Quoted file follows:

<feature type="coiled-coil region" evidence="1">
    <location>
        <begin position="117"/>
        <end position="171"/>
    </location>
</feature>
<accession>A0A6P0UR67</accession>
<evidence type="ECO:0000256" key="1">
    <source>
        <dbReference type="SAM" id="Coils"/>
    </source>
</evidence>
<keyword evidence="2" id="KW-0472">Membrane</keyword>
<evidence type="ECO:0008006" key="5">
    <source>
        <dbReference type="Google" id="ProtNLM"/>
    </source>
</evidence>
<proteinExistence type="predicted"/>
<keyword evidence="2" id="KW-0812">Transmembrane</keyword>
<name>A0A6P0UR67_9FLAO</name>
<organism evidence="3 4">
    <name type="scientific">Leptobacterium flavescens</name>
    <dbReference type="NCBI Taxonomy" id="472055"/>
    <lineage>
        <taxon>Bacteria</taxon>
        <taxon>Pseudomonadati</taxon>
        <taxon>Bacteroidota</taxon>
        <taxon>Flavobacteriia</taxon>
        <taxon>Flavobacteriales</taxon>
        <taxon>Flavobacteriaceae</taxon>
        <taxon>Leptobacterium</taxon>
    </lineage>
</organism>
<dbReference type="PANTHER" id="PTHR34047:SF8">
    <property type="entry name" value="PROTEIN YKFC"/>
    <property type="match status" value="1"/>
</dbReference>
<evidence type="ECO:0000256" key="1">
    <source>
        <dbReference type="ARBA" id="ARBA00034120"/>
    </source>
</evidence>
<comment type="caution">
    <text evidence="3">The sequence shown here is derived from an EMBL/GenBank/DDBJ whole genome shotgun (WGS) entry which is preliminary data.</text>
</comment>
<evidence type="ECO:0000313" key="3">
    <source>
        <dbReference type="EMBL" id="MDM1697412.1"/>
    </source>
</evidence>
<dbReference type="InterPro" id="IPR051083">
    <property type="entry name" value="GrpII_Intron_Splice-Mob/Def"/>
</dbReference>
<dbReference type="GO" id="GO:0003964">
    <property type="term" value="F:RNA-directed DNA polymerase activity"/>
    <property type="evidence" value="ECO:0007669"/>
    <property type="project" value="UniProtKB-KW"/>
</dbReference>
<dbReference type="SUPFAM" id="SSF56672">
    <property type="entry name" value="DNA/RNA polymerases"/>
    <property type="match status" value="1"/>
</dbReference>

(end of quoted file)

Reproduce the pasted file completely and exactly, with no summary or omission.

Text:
<feature type="coiled-coil region" evidence="1">
    <location>
        <begin position="117"/>
        <end position="171"/>
    </location>
</feature>
<accession>A0A6P0UR67</accession>
<evidence type="ECO:0000256" key="1">
    <source>
        <dbReference type="SAM" id="Coils"/>
    </source>
</evidence>
<keyword evidence="2" id="KW-0472">Membrane</keyword>
<evidence type="ECO:0008006" key="5">
    <source>
        <dbReference type="Google" id="ProtNLM"/>
    </source>
</evidence>
<proteinExistence type="predicted"/>
<keyword evidence="2" id="KW-0812">Transmembrane</keyword>
<name>A0A6P0UR67_9FLAO</name>
<organism evidence="3 4">
    <name type="scientific">Leptobacterium flavescens</name>
    <dbReference type="NCBI Taxonomy" id="472055"/>
    <lineage>
        <taxon>Bacteria</taxon>
        <taxon>Pseudomonadati</taxon>
        <taxon>Bacteroidota</taxon>
        <taxon>Flavobacteriia</taxon>
        <taxon>Flavobacteriales</taxon>
        <taxon>Flavobacteriaceae</taxon>
        <taxon>Leptobacterium</taxon>
    </lineage>
</organism>
<dbReference type="PANTHER" id="PTHR34047:SF8">
    <property type="entry name" value="PROTEIN YKFC"/>
    <property type="match status" value="1"/>
</dbReference>
<evidence type="ECO:0000256" key="1">
    <source>
        <dbReference type="ARBA" id="ARBA00034120"/>
    </source>
</evidence>
<comment type="caution">
    <text evidence="3">The sequence shown here is derived from an EMBL/GenBank/DDBJ whole genome shotgun (WGS) entry which is preliminary data.</text>
</comment>
<evidence type="ECO:0000313" key="3">
    <source>
        <dbReference type="EMBL" id="MDM1697412.1"/>
    </source>
</evidence>
<dbReference type="InterPro" id="IPR051083">
    <property type="entry name" value="GrpII_Intron_Splice-Mob/Def"/>
</dbReference>
<dbReference type="GO" id="GO:0003964">
    <property type="term" value="F:RNA-directed DNA polymerase activity"/>
    <property type="evidence" value="ECO:0007669"/>
    <property type="project" value="UniProtKB-KW"/>
</dbReference>
<dbReference type="SUPFAM" id="SSF56672">
    <property type="entry name" value="DNA/RNA polymerases"/>
    <property type="match status" value="1"/>
</dbReference>